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Cyber Bullying

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  • 1. Lars Soderberg Communication & Technology 250
  • 2. Research Question How prevelent is cyber bullying among teenagers?
  • 3. What is Cyber Bullying? • “Willful and repeated harm inflicted through the use of computers, cell phones, and other electronic devices.” (Schrock & Boyd, 2011, p. 374) • Stereotypical widespread problem • Anonymity – Private Messages, use of social media, doesn’t have to be done at school (Farrell, 2012, p.26)
  • 4. Power of Cyber Bullying • Growth of the internet • Permanent posts • Deadly effects – Depression, suicide, etc. (Cloud, 2010) • Fast publicity of message (Ringrose, 2011, p. 133) • Anonymity – Mystery regarding the root of the message  lack of control (Ringrose, 2011, p. 132)
  • 5. Cyber Bullying Outlets • Social Media – Facebook, Twitter, MySpace, etc. • Email • Blogs / Websites (Vandebosch & Van Cleemput, 2009, p. 1) • Text Messaging • Instant Messaging – AIM, iMessage, etc.
  • 6. “The youngsters who perpetrate acts of cyber bullying have, in many cases, also experienced cyber bullying as victims or bystanders and vice versa.” (Vandebosch & Van Cleemput, 2009, p.22)
  • 7. Causes of Cyber Bullying • The internet is a very liberating platform • Easier establishment of social relationships • Anonymity – The identity of the bully is often secret (Erdur- Baker, 2012, p. 111) – Provides adoption of “a more aggressive persona”. (Erdur-Baker, 2012, p. 110)
  • 8. Causes continued… • Easy access to technology (Farrell, 2012, p.26) • Increased time spent online spent by teenagers – Age of identity exploration (Megan, 2012, p. 703)
  • 9. Types of Cyber Bullying • Direct involvement of the victim – Viruses, internet / mobile bullying, social exclusion (Vandebosch & Van Cleemput, 2009, p. 5) • Initial lack of involvement by the victim – Online anonymity, internet / mobile bullying (Vandebosch & Van Cleemput, 2009, p. 5)
  • 10. A Cyber Bully’s Effectiveness • Hyperpersonal communication – The ambiguity of messages online may cause under/over dramatization of messages (Farrell, 2012, p.28) • Channel expansion theory – The level of knowledge in regards to a channel, message topic, context, and source will determine the level of effectiveness (Farrell, 2012, p.28)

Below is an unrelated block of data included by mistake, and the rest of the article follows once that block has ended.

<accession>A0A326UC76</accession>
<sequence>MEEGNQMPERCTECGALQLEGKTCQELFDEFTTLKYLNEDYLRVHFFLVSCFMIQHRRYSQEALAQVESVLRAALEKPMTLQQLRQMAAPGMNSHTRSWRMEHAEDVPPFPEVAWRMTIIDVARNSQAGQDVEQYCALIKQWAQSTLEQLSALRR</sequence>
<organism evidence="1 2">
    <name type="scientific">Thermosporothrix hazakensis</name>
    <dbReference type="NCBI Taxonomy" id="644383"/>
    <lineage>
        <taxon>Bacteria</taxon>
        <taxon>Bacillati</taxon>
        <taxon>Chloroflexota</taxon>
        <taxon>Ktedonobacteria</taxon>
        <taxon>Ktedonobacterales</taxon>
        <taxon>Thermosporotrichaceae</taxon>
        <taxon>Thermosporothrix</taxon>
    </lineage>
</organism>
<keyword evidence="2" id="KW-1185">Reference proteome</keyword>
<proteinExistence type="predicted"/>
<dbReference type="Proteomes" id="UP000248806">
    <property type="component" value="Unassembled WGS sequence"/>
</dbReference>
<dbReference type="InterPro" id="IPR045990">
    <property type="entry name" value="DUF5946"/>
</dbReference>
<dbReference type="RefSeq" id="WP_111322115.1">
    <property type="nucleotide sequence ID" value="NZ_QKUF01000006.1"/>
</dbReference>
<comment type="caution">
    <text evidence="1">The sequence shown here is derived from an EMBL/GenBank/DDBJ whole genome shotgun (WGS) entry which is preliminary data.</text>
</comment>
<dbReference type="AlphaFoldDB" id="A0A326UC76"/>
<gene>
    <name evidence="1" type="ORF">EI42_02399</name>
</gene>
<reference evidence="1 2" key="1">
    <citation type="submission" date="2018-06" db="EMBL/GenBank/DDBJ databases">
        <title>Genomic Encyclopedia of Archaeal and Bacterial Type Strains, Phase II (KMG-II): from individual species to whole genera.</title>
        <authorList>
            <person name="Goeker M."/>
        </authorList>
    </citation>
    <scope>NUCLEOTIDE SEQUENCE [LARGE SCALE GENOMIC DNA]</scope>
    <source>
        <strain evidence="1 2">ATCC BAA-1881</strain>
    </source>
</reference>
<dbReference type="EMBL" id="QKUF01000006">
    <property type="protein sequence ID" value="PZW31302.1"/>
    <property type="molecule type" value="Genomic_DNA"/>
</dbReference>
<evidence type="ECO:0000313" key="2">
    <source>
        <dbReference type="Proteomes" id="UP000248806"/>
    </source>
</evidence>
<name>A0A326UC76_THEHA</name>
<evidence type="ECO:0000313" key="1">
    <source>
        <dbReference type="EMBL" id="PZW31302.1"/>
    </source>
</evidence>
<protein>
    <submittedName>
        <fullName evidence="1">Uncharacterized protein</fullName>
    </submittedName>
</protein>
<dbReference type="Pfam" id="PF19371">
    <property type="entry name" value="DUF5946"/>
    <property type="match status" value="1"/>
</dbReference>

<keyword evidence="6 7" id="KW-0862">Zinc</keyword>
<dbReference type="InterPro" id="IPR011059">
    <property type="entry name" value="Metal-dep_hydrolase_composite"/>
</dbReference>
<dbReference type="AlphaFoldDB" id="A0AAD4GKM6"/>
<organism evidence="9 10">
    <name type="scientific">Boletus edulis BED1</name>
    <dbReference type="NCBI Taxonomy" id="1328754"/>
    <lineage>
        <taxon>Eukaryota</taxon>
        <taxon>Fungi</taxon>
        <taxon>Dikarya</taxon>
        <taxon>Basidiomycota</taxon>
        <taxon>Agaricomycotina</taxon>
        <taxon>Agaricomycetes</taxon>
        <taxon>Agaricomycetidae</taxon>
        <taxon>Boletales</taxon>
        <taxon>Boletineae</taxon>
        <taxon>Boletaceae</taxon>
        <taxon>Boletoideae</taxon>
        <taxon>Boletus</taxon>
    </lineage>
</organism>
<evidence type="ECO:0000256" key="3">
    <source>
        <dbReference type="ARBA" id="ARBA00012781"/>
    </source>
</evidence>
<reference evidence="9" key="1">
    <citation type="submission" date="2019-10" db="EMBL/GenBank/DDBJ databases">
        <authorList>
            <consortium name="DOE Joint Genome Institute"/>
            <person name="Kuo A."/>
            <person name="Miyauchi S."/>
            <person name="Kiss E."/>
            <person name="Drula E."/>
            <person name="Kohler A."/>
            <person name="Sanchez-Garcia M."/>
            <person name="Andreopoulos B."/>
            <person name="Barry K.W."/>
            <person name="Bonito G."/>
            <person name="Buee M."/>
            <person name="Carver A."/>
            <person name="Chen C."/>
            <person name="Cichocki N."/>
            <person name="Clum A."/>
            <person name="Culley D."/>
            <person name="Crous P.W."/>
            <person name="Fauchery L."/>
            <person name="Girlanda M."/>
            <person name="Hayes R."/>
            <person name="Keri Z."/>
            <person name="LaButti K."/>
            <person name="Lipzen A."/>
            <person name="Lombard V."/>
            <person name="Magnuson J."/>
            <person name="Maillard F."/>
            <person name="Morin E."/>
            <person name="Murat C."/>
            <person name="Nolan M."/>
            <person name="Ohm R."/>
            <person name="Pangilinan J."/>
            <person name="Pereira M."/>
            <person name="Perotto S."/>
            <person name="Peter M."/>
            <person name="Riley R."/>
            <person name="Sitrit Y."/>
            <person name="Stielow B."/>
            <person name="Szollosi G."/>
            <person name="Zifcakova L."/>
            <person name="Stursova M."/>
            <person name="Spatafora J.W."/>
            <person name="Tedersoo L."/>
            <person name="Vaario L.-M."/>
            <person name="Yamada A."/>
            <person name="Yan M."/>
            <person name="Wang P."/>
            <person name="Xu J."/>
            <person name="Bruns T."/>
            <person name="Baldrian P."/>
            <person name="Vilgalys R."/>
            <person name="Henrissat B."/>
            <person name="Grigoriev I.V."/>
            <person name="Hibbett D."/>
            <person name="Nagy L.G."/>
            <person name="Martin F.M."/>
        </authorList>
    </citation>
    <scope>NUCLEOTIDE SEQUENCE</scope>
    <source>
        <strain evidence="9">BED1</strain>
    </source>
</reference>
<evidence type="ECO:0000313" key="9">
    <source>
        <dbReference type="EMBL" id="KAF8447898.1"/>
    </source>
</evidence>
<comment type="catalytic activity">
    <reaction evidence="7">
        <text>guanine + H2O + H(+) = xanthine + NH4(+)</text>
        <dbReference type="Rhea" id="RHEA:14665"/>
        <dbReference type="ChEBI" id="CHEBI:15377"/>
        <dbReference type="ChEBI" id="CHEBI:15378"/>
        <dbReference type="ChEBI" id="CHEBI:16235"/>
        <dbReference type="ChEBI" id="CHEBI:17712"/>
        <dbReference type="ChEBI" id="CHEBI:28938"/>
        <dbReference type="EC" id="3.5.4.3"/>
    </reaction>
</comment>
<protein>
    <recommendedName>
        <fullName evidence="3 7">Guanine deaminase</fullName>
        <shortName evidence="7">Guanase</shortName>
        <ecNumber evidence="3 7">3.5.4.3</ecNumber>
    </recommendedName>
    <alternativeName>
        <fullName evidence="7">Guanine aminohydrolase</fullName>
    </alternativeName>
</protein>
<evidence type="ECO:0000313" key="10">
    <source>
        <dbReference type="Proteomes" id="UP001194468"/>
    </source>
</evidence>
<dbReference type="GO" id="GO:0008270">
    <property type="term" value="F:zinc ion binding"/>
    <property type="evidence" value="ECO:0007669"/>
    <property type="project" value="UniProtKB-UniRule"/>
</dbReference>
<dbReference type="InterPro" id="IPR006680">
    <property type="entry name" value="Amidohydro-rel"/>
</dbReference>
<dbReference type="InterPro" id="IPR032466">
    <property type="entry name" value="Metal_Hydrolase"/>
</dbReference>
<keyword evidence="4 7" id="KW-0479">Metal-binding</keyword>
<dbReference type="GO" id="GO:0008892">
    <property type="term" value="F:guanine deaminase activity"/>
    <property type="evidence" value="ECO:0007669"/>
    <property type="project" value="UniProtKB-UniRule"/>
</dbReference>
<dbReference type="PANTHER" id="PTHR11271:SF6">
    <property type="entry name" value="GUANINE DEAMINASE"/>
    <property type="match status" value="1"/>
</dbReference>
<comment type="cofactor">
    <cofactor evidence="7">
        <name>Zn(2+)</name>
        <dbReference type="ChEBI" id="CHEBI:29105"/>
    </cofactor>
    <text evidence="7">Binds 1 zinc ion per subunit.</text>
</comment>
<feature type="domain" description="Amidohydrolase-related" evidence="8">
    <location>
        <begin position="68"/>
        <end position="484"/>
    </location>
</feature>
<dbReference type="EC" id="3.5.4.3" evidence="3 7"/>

• 11. Exposure to Cyber Bullying • 72% of 18-29 year olds use social networking cites (Megan, 2012, p. 703) • 15.8% of young adults in a study (596 people ages 14-22) reported cyber-bullying compared to 12.3% of adolescents (Megan, 2012, p. 705) • In the study, 15.6% of harassing messages came from someone unknown to the victim (Megan, 2012, p. 712)
  • 12. Exposure continued… • School survey (177 7th graders) – 14.5% reported to being cyber bullies – 24.9% reported to being victims of cyber bullying • Online study (500 teenagers aged 11-15) (Vandebosch & Van Cleemput, 2009, p. 7) – 32% sent anonymous harassing emails – 29% sent harassing messages
  • 13. Kristensen and Smith Study • (Vandebosch & Van Cleemput, 2009, p. 16-18) – 44.8% knew their bully offline – Half didn’t know their bully – 14.1% were bullied by someone they only knew online – Experienced one form of offensive behavior orver the internet / phone over the last 3 motnhs • 61.9% reported to being victims • 52.5% reported to being perpetrators • 76.3% reported to being bystanders
  • 14. Exposure Results • Cyber bullying is different from case to case • Traditional bullies and victimization online (Vandebosch & Van Cleemput, 2009, p. 11) • Lack of responsibility by student body
  • 15. Cyber Bully Profile • Cyber Bullies – High self image – Social competence – High relationship between traditional and online bully – Lack of surveillance by parents
  • 16. Victim Profile • Victims – Girls were more likely to be the victim (Ringrose, 2011, 122) – Higher relationship between a strictly online relationship with their bully – Tend to be victims of traditional bullying as well – High internet dependency – Not socially competent
  • 17. Ybarra Study • (Vandebosch & Van Cleemput, 2009, p. 10) – Males who reported as being depressed were eight times more likely to report being a victim “Ybarra identified both the amount of internet use and the use of messenger programs as most important predictors for the experience with cyber bullying as a victim among females.” (Vandebosch & Van Cleemput, 2009, p. 10)
  • 18. Li Study • (Vandebosch & Van Cleemput, 2009, p. 11) – 1/3 of “youngsters” bullied in school were also cyber bullies – 1/3 of “youngsters” reported their bullying in school to backfire online and result in victimization – Majority of victims were females (p. 10) – Strong correlation between cyber bullies and cyber bully victims
  • 19. Patchin & Hinduja Study • (Vandebosch & Van Cleemput, 2009, p. 11) – 42.5% of cyber bully victims were frustrated – 40% of victims were angry – 17% felt sad
  • 20. Conclusion • Cyber bullying is evident among teenagers – Amount of internet use • Different devices are used • Age is a factor • Its’ presence varies on a case to case basis • More research is needed

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